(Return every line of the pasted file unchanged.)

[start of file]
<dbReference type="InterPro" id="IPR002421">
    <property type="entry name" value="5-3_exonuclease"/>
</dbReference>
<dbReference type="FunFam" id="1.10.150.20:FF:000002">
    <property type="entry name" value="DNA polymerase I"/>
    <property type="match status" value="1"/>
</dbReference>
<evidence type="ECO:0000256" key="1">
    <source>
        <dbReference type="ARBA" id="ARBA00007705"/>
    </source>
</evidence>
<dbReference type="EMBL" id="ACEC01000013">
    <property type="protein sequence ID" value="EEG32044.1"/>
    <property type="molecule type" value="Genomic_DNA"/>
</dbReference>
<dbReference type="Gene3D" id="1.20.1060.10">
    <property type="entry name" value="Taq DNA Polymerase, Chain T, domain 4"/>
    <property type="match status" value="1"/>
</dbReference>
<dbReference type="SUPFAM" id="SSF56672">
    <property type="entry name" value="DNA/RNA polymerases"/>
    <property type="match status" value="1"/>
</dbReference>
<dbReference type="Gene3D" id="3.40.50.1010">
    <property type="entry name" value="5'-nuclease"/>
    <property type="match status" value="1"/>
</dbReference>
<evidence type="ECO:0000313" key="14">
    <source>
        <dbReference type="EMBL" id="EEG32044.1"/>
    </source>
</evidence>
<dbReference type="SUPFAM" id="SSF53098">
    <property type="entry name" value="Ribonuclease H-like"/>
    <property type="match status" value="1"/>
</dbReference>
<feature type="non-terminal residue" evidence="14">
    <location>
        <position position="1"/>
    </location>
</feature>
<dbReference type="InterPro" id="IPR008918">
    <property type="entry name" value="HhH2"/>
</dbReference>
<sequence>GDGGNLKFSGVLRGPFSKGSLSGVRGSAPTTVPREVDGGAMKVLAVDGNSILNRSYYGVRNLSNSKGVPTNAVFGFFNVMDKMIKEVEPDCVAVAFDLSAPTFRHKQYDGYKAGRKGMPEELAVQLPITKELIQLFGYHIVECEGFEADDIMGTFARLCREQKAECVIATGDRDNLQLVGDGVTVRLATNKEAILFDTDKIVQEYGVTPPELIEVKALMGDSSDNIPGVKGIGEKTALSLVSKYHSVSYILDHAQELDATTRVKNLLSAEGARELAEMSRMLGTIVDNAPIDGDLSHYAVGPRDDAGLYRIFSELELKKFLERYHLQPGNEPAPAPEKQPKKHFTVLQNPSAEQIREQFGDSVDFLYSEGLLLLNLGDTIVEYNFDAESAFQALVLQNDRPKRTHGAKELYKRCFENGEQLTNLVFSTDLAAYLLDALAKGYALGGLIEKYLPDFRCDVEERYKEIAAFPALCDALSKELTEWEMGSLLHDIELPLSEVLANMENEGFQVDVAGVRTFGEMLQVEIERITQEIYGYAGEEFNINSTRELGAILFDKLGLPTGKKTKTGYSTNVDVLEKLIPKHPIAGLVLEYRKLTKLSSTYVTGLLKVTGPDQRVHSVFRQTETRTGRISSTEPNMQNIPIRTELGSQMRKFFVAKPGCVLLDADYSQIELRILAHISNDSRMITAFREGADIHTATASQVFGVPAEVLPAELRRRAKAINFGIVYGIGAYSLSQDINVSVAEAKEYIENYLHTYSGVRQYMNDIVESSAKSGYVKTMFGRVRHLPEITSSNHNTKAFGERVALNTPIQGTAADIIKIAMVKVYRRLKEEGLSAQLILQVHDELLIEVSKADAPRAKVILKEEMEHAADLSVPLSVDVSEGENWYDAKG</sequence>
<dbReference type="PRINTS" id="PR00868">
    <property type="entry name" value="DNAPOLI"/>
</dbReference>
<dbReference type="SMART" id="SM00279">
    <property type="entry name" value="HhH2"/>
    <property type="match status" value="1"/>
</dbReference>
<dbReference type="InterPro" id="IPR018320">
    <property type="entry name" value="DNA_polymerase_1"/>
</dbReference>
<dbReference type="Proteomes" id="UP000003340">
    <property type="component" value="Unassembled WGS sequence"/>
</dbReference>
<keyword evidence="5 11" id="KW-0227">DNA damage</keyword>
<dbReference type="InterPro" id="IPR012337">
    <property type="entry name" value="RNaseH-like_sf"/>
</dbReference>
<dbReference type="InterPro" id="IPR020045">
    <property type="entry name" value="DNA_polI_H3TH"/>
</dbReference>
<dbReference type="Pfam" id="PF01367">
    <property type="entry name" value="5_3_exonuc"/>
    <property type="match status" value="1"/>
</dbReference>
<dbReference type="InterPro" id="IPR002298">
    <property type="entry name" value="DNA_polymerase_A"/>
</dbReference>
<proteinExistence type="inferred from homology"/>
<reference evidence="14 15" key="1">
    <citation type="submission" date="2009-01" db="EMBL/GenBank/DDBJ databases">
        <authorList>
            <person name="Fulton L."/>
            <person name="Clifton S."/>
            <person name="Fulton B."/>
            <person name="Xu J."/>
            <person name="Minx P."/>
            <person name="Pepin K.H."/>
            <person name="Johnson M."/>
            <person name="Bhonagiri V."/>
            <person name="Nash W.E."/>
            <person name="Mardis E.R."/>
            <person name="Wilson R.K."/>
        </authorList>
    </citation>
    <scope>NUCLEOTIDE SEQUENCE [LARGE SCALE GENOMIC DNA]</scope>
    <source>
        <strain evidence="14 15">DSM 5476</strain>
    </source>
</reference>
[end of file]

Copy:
<dbReference type="InterPro" id="IPR002421">
    <property type="entry name" value="5-3_exonuclease"/>
</dbReference>
<dbReference type="FunFam" id="1.10.150.20:FF:000002">
    <property type="entry name" value="DNA polymerase I"/>
    <property type="match status" value="1"/>
</dbReference>
<evidence type="ECO:0000256" key="1">
    <source>
        <dbReference type="ARBA" id="ARBA00007705"/>
    </source>
</evidence>
<dbReference type="EMBL" id="ACEC01000013">
    <property type="protein sequence ID" value="EEG32044.1"/>
    <property type="molecule type" value="Genomic_DNA"/>
</dbReference>
<dbReference type="Gene3D" id="1.20.1060.10">
    <property type="entry name" value="Taq DNA Polymerase, Chain T, domain 4"/>
    <property type="match status" value="1"/>
</dbReference>
<dbReference type="SUPFAM" id="SSF56672">
    <property type="entry name" value="DNA/RNA polymerases"/>
    <property type="match status" value="1"/>
</dbReference>
<dbReference type="Gene3D" id="3.40.50.1010">
    <property type="entry name" value="5'-nuclease"/>
    <property type="match status" value="1"/>
</dbReference>
<evidence type="ECO:0000313" key="14">
    <source>
        <dbReference type="EMBL" id="EEG32044.1"/>
    </source>
</evidence>
<dbReference type="SUPFAM" id="SSF53098">
    <property type="entry name" value="Ribonuclease H-like"/>
    <property type="match status" value="1"/>
</dbReference>
<feature type="non-terminal residue" evidence="14">
    <location>
        <position position="1"/>
    </location>
</feature>
<dbReference type="InterPro" id="IPR008918">
    <property type="entry name" value="HhH2"/>
</dbReference>
<sequence>GDGGNLKFSGVLRGPFSKGSLSGVRGSAPTTVPREVDGGAMKVLAVDGNSILNRSYYGVRNLSNSKGVPTNAVFGFFNVMDKMIKEVEPDCVAVAFDLSAPTFRHKQYDGYKAGRKGMPEELAVQLPITKELIQLFGYHIVECEGFEADDIMGTFARLCREQKAECVIATGDRDNLQLVGDGVTVRLATNKEAILFDTDKIVQEYGVTPPELIEVKALMGDSSDNIPGVKGIGEKTALSLVSKYHSVSYILDHAQELDATTRVKNLLSAEGARELAEMSRMLGTIVDNAPIDGDLSHYAVGPRDDAGLYRIFSELELKKFLERYHLQPGNEPAPAPEKQPKKHFTVLQNPSAEQIREQFGDSVDFLYSEGLLLLNLGDTIVEYNFDAESAFQALVLQNDRPKRTHGAKELYKRCFENGEQLTNLVFSTDLAAYLLDALAKGYALGGLIEKYLPDFRCDVEERYKEIAAFPALCDALSKELTEWEMGSLLHDIELPLSEVLANMENEGFQVDVAGVRTFGEMLQVEIERITQEIYGYAGEEFNINSTRELGAILFDKLGLPTGKKTKTGYSTNVDVLEKLIPKHPIAGLVLEYRKLTKLSSTYVTGLLKVTGPDQRVHSVFRQTETRTGRISSTEPNMQNIPIRTELGSQMRKFFVAKPGCVLLDADYSQIELRILAHISNDSRMITAFREGADIHTATASQVFGVPAEVLPAELRRRAKAINFGIVYGIGAYSLSQDINVSVAEAKEYIENYLHTYSGVRQYMNDIVESSAKSGYVKTMFGRVRHLPEITSSNHNTKAFGERVALNTPIQGTAADIIKIAMVKVYRRLKEEGLSAQLILQVHDELLIEVSKADAPRAKVILKEEMEHAADLSVPLSVDVSEGENWYDAKG</sequence>
<dbReference type="PRINTS" id="PR00868">
    <property type="entry name" value="DNAPOLI"/>
</dbReference>
<dbReference type="SMART" id="SM00279">
    <property type="entry name" value="HhH2"/>
    <property type="match status" value="1"/>
</dbReference>
<dbReference type="InterPro" id="IPR018320">
    <property type="entry name" value="DNA_polymerase_1"/>
</dbReference>
<dbReference type="Proteomes" id="UP000003340">
    <property type="component" value="Unassembled WGS sequence"/>
</dbReference>
<keyword evidence="5 11" id="KW-0227">DNA damage</keyword>
<dbReference type="InterPro" id="IPR012337">
    <property type="entry name" value="RNaseH-like_sf"/>
</dbReference>
<dbReference type="InterPro" id="IPR020045">
    <property type="entry name" value="DNA_polI_H3TH"/>
</dbReference>
<dbReference type="Pfam" id="PF01367">
    <property type="entry name" value="5_3_exonuc"/>
    <property type="match status" value="1"/>
</dbReference>
<dbReference type="InterPro" id="IPR002298">
    <property type="entry name" value="DNA_polymerase_A"/>
</dbReference>
<proteinExistence type="inferred from homology"/>
<reference evidence="14 15" key="1">
    <citation type="submission" date="2009-01" db="EMBL/GenBank/DDBJ databases">
        <authorList>
            <person name="Fulton L."/>
            <person name="Clifton S."/>
            <person name="Fulton B."/>
            <person name="Xu J."/>
            <person name="Minx P."/>
            <person name="Pepin K.H."/>
            <person name="Johnson M."/>
            <person name="Bhonagiri V."/>
            <person name="Nash W.E."/>
            <person name="Mardis E.R."/>
            <person name="Wilson R.K."/>
        </authorList>
    </citation>
    <scope>NUCLEOTIDE SEQUENCE [LARGE SCALE GENOMIC DNA]</scope>
    <source>
        <strain evidence="14 15">DSM 5476</strain>
    </source>
</reference>